Mark Houlahan
Tech Editor, Mustang Monthly
September 1, 2004
Remember this pretty little thing from the May issue of Mustang Monthly? Its days of hanging around the shop on an engine stand are over as we slide our warmed-up 289 between the fenders of our hardtop.

Our destination on the long, hard road to completion is upon us. We've come so far since 1999 when we started with a $300 rusty shell to the nearly completed car on these pages. If it weren't for the continued support of our advertisers and readers, our '66 could have become just another unfinished magazine project car. But we prevailed and the little hardtop is done. Some of you saw the almost finished Project '66 at the Silver Springs Mustang Roundup in January. Others saw the completed car at the Mustang 40th Anniversary Celebration in Nashville. And, of course, the finished car was featured in "How I Restored My Mustang" in the June issue. For this article, we're backtracking a bit to show the process of installing the Mustang's drivetrain.

With our 289 dyno-tested and detailed, and our Dynamic Racing C4 sitting patiently in the shop along with our Motive Industries dealer-installed-style dual exhaust system, we only needed to pick up the phone to acquire a few more items to propel our hardtop under its own power. We had ordered much of what we needed for installation, such as motor mounts, starter, and so on from National Parts Depot last year, but we still needed a driveshaft, fluids, and a few other items. We obtained our engine, transmission, and power-steering fluids locally, but when it came to the driveshaft we called Mustangs Plus. We've used its aluminum driveshafts in several projects for their brute strength and perfect balance, so we wanted to use one here as well.

After getting the drivetrain bolted in and everything topped off or bled properly, the '66 made its maiden voyage to the alignment shop (see sidebar), then back to Mustang Monthly's shop for further tweaking. All that's left is to install some of our exterior trim (rocker moldings, pin lettering, and so on), refinish the console, and install the rest of the Classic Auto Air concours A/C system. Keep your eyes peeled for these last few stories.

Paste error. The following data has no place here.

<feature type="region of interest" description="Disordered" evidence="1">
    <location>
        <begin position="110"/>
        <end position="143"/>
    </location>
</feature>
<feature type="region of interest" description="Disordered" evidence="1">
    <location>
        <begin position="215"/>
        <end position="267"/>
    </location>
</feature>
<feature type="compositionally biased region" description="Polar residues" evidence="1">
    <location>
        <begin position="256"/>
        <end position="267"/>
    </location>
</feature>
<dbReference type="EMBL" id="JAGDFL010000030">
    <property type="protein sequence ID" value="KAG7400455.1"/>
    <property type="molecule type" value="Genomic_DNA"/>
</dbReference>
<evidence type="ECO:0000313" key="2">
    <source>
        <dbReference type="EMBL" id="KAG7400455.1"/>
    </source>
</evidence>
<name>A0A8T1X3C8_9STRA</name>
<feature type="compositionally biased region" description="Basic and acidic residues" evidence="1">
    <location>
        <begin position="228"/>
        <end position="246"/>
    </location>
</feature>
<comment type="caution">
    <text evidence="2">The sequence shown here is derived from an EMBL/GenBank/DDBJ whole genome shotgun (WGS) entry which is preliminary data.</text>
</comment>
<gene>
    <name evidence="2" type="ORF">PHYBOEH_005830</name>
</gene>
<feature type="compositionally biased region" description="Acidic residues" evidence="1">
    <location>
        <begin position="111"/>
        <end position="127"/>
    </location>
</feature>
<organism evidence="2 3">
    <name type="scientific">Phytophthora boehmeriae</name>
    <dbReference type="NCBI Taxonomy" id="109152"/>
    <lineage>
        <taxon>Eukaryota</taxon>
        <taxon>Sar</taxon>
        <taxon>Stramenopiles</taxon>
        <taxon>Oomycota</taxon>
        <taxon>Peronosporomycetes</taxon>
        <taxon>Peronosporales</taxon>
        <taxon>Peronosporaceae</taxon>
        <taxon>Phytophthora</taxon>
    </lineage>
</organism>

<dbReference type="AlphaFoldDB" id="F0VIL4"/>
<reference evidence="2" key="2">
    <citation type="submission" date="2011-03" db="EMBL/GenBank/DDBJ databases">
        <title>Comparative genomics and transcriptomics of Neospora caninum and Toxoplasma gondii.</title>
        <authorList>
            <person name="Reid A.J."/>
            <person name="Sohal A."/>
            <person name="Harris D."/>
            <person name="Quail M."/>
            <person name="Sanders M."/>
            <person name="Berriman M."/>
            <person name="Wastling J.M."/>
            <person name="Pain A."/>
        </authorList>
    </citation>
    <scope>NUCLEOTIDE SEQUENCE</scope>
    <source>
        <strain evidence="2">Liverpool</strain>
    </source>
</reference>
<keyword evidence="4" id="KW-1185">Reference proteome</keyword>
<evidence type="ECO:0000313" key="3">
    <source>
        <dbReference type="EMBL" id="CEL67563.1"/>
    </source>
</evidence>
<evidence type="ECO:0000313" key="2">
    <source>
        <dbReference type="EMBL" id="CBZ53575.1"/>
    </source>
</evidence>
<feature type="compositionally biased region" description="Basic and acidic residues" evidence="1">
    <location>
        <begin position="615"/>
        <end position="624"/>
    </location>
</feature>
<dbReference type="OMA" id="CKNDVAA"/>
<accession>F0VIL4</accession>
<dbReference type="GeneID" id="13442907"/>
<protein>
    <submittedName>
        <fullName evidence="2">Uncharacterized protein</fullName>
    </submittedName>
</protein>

Once on the alignment rack at Levy's, the technician first checks all of our suspension mounting and pivot points and tightens them accordingly (we left everything "snug" until the drivetrain weight was on the front suspension). With everything tightened, the tech could accurately check ride height and make the proper suspension adjustments.

Line It Up!
Anytime a front suspension component is replaced, it's wise to have the alignment checked and reset. Since our hardtop was sporting new components up front (control arms, springs, shocks, bushings, steering), our maiden voyage was straight to the alignment shop. We use Levy's Imperial Tire (863/688-7131) here in Lakeland, Florida, for many of our projects and have always been happy with their work.

Choosing A Torque Converter

Here's a quick tour through a typical TCT converter. Beginning from left to right, there's the converter cover with the stator and sprag inside it, the turbine and turbine hub, and the front cover (lying face down). Above the converter assembly are the various bearing assemblies used in the converter. TCT uses sealed roller bearings, not sandwich-style, for its converter assemblies since they are more durable and can handle twice the load capacity.
The TCT 10-inch street and strip converter for our C4 comes ready to install with new mounting hardware. While most of the trick features are hidden inside the welded case, the anti-ballooning plate is welded around the hub of the converter cover on the exterior. This thick plate prevents the converter from "ballooning" by adding strength to the stamped cover.

We'll be honest: We're far from experts on torque converters. Sure, we know their basic operation principles (fluid in an impeller is spun and transferred to the turbine, multiplying torque in the process), but like most of you we had no idea what torque converter to run in our Dynamic Racing Transmission C4. We left it in the capable hands of the people who make them every day. With some basic knowledge of your engine specs, driving style, and so on, the crew at TCT can put together the right converter for your automatic Mustang. We ended up with TCT's 10-inch "street and strip" converter with a 3,000-rpm stall speed. Whether it's for simple cruising or something snappier, TCT can build just what you need. The photos show the inner workings of our 10-inch converter.